Grammar schools have a long history in the UK, with around 1400 existing during their heyday in the early 1960s. However, today there are none remaining in Scotland or Wales and only 160 in England, sporadically distributed between counties. There are also 67 grammar schools in Northern Ireland.
Originally, they were linked to universities or churches, but in the sixteenth century many were established by rich benefactors, paying a Master to teach children Latin and Greek. By the Victorian era the curriculum had broadened to include mathematics and science
Modern grammar schools are generally recognised as having a more academically focused curriculum with expectations of high performance from their students - the majority moving on to higher education.
Distribution of Grammar Schools
The number of grammar schools has declined rapidly leaving a very patchy distribution remaining throughout England. Some counties have a large number of grammar schools, such as Kent with 32, while others have very few or none at all.
Gloucestershire has a total of seven grammar schools; two co-educational in Cheltenham and Gloucester, three all-girl (two in Gloucester and one in Stroud) and two all-boy in Gloucester and Stroud.
Are Grammar Schools Better?
There is an argument that since grammar schools are selective on academic ability, they are bound to be ‘better’ academically than comprehensive schools. Whilst there is an element of truth in this statement, the value that schools add to student performance can be argued as the most important way a school can help a child.
Some may argue that comprehensive schools are better resourced and equipped to deal with special needs or other support a child may need since they may have a greater range of student abilities. Comprehensive schools may also have a larger number of students overall and are able to secure funding for more expensive specialist facilities such as drama studios or media centres. However, as grammar schools have increased their intake, they have secured funding to develop particular areas of the curriculum, especially if they have been able to demonstrate an increased number of pupil premium students.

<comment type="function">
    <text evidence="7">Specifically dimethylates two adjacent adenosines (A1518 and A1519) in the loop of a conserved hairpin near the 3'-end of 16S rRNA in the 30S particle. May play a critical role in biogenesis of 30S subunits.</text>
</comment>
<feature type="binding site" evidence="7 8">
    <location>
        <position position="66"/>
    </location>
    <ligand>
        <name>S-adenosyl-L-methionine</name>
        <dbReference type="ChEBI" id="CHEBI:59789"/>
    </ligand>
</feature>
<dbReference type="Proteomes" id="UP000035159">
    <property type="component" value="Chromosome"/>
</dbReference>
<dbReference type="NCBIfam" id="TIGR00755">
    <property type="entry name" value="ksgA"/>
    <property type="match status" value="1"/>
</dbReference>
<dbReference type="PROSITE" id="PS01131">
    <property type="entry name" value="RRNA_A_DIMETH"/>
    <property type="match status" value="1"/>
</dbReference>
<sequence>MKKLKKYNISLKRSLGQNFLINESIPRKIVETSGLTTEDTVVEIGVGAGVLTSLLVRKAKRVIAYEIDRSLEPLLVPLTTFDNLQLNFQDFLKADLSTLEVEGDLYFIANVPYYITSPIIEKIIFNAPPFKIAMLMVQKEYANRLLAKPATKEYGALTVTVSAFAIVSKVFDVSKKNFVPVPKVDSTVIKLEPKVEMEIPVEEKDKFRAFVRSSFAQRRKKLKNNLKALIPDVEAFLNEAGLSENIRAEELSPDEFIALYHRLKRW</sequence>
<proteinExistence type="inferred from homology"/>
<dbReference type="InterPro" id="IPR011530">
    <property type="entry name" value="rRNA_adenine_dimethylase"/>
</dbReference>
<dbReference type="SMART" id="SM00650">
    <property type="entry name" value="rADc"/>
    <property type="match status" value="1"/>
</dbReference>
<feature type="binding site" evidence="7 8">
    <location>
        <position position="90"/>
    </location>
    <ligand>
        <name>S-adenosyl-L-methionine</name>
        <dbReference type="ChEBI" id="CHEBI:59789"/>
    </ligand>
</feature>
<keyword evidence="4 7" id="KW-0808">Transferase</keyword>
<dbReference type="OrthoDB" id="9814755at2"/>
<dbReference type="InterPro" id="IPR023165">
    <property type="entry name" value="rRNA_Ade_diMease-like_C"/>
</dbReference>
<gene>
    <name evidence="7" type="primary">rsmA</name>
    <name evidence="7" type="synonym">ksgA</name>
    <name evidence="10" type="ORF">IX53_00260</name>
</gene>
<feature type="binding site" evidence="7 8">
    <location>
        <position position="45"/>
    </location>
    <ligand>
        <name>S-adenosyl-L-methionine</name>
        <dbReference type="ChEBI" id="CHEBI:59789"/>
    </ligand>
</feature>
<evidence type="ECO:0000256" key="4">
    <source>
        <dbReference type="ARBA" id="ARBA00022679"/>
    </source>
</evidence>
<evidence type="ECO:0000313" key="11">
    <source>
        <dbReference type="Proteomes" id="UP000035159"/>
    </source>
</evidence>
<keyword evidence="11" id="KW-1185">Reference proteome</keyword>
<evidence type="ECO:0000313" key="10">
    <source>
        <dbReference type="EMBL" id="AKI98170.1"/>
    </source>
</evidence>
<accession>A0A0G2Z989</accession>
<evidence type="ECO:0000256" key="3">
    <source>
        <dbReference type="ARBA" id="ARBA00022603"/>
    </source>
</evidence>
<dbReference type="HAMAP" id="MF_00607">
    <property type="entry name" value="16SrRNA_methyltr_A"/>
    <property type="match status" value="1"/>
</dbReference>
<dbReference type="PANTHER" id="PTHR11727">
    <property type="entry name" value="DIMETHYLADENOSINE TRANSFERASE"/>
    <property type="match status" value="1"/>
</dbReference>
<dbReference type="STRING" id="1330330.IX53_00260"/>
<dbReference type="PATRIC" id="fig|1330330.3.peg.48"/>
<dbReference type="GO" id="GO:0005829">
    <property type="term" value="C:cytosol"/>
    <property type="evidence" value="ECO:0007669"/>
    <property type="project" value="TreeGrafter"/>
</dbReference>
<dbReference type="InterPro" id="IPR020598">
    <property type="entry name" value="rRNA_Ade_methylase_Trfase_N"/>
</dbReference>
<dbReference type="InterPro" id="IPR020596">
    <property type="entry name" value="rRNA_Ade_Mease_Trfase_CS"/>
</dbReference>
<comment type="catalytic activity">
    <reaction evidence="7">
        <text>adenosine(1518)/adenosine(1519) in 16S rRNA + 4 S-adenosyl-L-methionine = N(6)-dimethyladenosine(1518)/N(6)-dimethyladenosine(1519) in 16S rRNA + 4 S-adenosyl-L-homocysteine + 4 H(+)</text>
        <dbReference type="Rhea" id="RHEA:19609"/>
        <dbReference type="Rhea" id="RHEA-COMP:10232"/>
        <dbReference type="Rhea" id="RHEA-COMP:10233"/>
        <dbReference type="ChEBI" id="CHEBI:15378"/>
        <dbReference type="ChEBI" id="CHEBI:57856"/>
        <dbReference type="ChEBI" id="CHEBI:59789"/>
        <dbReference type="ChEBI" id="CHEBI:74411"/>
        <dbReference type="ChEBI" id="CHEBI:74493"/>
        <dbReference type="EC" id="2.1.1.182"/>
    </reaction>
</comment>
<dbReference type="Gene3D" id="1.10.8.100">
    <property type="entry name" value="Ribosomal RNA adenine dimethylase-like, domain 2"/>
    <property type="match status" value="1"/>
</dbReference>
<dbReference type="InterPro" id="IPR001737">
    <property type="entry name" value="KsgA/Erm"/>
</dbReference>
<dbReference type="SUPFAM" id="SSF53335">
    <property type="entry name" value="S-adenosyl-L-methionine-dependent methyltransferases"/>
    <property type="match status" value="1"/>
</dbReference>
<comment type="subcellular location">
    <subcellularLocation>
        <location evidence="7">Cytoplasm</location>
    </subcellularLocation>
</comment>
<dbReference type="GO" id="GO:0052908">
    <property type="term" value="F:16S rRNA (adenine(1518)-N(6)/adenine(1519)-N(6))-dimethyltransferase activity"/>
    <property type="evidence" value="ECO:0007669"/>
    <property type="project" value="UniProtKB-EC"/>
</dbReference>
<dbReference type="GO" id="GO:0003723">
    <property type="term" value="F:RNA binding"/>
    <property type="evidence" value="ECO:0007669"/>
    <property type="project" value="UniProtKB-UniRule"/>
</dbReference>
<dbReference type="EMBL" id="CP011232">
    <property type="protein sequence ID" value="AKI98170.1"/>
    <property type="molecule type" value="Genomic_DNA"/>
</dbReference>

Pros and Cons of Grammar Schools
Every school is different and it can be helpful to research each school as much as possible; an Open Day or Evening will help you get a feeling for the ethos of the school. Usually current students will show you around, giving you and your child a sample of the grammar school environment.
Grammar schools often have excellent examination results, partly because they tend to focus on this aspect of the curriculum. There is often a focus on STEM (Science, Technology, Engineering and Mathematics) subjects, but that is not necessarily the case for all schools. Some may have a particular focus on languages or music and drama.
This emphasis on academic achievement does not necessarily suit all children. Some may have more practical or vocational interests which are better met at a comprehensive school. However, good comprehensive schools might be a better fit for some children of all academic abilities.
Should I Choose a Grammar School?
There is no definitive answer to this question. Every child is different, and some may be better suited to the grammar school environment than others. Some parents believe that grammar schools are part of an inherently unfair system since there are a disproportionately small number of children from lower income families at most grammar schools. Many parents also believe that tutoring gives a significant advantage to children taking the grammar school entrance test and therefore wealthier parents are more likely to be able to secure a place for their child. However, we would reassure parents that many children succeed in getting into grammar school with little or no tutoring. One of the main purposes of this book is to enable you to prepare your child for the test yourself with minimal additional outlay.
We’re assuming that visitors to our website have not ruled out the possibility of their child attending grammar school and the ultimate decision on whether to try for grammar schools will be based on a number of factors. These will include assessment of your child’s academic ability, the specialisms of a particular grammar school (such as drama, music, languages or science), ease of travel to the grammar school (including costs) and the reputation or performance of your local comprehensive school.